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From Comedy Writing to Legal Writing, Sean Myers Brings a Unique Background to UC Law


Wherever Sean Myers ’14 may end up living after law school, one thing is certain: anywhere he goes he can make people laugh. While the rising 3L has fine-tuned his legal writing skills in his first two years at the College of Law, he came to Cincinnati with a very different writing background: comedy writing.

Myers graduated from the University of New Hampshire in 2010, where he majored in English, minored in philosophy, and first got his feet wet in comedy. In his first semester of undergrad, he tried out for UNH’s improv team and “did awful,” he said. Myers said he realized he was not as talented at making jokes on the spot, but was better after the fact.

“That led me into sketch comedy,” he said. “It’s improv, but it’s pre-scripted. Those thoughts you have afterwards, you can just write into the script because you’ve still got it.”

Thus, Myers created a sketch comedy group that first semester, although it took about a year before they hosted the first of their many shows. After two years on the UNH campus, Myers said he pushed the group to be more active and get out and perform more in the community, but the others were not as interested. So they split ways – “creative differences” they called it. As a senior, Myers helped develop another sketch group with members of the community, with whom he held writing meetings over Skype.

After graduating from UNH, Myers tried standup comedy again, but he found his niche to be in news satire – “like The Onion, but obviously not as good,” he said.

In the year-plus off between his 2010 graduation and beginning class at the College of Law in August 2011, Myers wrote for two news satire websites. The first, Uncyclopedia – a Wikipedia parody of sorts – was a good fit for him, as he could publish content himself.

“It was very good to hone my voice for news satire because it definitely takes a specific journalistic voice,” Myers said. “Apparently I was very good. I won some awards on the site.”

After several months, Myers moved to GlossyNews.com, which Myers called a bit of a “step up,” joking the site had 12 more viewers than Uncyclopedia.  Myers said he still writes for Glossy News when he has time, although school kept him busy enough this year that he has not been able to write in a while.

From Home School to Law School

Myers is a native of Southington, Conn., a central Connecticut town about 20 miles from the capital city, Hartford. He is the middle of three brothers, and he was home schooled through high school. He credits his experience always being at home and the overall family dynamics as an inspiration for his comedy.

He finally got the chance to get out on his own and eventually got into comedy as an undergrad, but he made his biggest move in 2011 when he came out to Cincinnati to begin his next phase of education.

“I came out of undergrad right when nothing was out there, and with an English degree, you really can’t do (much),” said Myers, who after his first wave of job applications fell short, decided to return to school.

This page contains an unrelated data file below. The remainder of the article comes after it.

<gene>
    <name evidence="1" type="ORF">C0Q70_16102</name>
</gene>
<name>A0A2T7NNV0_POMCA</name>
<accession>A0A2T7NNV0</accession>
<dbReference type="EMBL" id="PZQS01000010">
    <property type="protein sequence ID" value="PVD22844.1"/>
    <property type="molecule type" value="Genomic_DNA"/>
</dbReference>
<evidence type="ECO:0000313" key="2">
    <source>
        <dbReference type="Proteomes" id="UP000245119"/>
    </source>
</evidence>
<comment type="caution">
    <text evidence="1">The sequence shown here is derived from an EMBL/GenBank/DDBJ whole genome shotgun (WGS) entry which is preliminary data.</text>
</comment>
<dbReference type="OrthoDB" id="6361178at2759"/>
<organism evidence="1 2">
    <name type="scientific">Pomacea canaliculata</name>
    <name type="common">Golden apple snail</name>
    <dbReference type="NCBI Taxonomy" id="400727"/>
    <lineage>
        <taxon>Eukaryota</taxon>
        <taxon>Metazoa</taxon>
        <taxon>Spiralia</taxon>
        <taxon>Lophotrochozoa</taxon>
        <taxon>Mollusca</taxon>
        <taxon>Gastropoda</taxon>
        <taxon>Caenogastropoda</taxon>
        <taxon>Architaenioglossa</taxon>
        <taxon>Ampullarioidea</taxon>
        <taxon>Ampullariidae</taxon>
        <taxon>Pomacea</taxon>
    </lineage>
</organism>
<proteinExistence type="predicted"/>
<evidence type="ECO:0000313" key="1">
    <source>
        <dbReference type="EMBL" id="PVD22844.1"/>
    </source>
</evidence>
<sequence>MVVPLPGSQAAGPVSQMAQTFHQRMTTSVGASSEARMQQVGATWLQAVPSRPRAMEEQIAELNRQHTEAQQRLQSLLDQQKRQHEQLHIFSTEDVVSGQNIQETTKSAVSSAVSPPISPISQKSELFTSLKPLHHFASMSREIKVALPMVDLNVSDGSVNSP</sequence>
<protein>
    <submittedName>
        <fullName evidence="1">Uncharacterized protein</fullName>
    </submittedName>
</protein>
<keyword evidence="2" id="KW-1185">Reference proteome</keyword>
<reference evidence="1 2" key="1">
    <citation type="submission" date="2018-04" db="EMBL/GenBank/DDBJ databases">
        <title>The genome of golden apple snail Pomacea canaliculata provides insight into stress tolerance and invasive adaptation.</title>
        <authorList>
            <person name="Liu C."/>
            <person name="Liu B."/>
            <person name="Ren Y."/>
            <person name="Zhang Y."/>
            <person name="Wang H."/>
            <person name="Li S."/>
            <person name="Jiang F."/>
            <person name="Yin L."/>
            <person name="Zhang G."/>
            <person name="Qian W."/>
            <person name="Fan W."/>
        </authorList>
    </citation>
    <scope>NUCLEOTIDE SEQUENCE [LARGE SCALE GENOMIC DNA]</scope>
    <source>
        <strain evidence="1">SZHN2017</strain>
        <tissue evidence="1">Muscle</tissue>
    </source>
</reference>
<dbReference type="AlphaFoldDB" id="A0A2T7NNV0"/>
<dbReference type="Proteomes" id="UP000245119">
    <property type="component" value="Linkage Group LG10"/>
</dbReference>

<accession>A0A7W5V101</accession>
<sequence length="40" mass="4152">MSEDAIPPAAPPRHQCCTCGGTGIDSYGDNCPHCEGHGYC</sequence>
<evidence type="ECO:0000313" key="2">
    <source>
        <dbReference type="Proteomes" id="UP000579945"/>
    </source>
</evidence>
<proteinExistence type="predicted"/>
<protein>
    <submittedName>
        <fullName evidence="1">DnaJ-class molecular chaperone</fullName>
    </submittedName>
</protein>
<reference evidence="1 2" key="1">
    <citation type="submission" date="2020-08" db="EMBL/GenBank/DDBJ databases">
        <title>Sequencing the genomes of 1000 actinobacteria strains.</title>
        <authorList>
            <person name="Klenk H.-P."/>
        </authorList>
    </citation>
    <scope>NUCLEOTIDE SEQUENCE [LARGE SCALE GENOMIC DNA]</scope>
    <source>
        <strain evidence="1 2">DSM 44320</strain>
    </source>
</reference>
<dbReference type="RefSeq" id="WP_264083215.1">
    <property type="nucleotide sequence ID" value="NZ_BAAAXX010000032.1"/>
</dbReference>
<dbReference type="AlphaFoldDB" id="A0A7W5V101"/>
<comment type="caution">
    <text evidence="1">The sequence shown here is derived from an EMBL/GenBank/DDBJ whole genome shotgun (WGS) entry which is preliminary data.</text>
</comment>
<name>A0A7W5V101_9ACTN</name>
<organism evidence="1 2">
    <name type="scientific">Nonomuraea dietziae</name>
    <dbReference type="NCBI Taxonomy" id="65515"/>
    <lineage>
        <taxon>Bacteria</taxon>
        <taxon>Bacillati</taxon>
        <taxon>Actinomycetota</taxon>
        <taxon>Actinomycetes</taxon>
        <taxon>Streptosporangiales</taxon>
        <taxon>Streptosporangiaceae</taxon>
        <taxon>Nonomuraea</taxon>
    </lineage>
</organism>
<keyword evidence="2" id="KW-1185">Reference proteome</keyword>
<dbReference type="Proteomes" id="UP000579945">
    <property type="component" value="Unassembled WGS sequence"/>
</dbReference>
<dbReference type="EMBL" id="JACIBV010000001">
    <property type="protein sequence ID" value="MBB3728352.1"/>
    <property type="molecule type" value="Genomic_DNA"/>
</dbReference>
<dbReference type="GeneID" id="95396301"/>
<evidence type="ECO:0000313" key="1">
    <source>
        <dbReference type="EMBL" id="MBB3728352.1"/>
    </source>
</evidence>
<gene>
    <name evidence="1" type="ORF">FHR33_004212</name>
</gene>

Myers saw law school as a way to “make a difference in people’s lives.” He applied to University of Connecticut, Fordham University (his mother’s alma mater) and almost anywhere that offered a fee waiver, he said. 

The Connecticut native had one distant connection in Cincinnati. After applying to UC, Myers reached out to that person and he offered Myers a place to stay for a couple nights when Myers visited the College of Law.

“UC Law was the highest ranked at the time I applied, it had a great human rights program, and it was also the most affordable,” Myers said of his reasons for choosing to attend the College of Law over the other schools.

Law School and Beyond

Looking ahead, Myers says “human rights is still on the map,” noting there are very human rights jobs out there. As a result, Myers said he is focusing a bit more on civil rights.

Last summer, however, Myers had a judicial internship in Botswana through the Urban Morgan Institute for Human Rights, which he said was “awesome.”

“It was, hands down, a top three experience in my life,” Myers said. “Being in Africa was just mind-blowing. People over there are just incredible.”

Outside of a busy course load, Myers has been very active at school. He was an articles editor for the Human Rights Quarterly this year and will be a managing editor for the Freedom Center Journal, beginning in the fall. He also was a co-director of the Tenant Information Project, he heads up the school’s ping pong club, and he founded the First Generations Law Students organization this past fall.

Myers said the aim of the latter organization was to get  “first generation” law students on par with those classmates who had the advantage of parents or other relatives who had been through law school and are working in the legal profession.

“It exceeded all expectations,” Myers said, noting in the fall they had meetings aimed at 1Ls that had decent, but relatively small attendance. “We (then) had this one meeting of four professors – Moore, Bryant, Houh, and Sperino – who showed up to talk about exams. We (mostly) filled up (room) 118. Just the general feedback I’ve gotten about the programming has been nothing but positive – students, faculty, and staff.”

Outside of school, Myers plays a lot of ultimate Frisbee, playing nearly every day around town. He also enjoys playing the guitar, writing comedy, and writing fiction when he can. He will spend this summer working in Connecticut before returning to Cincinnati for his 3L year.

By Jordan Cohen, ‘13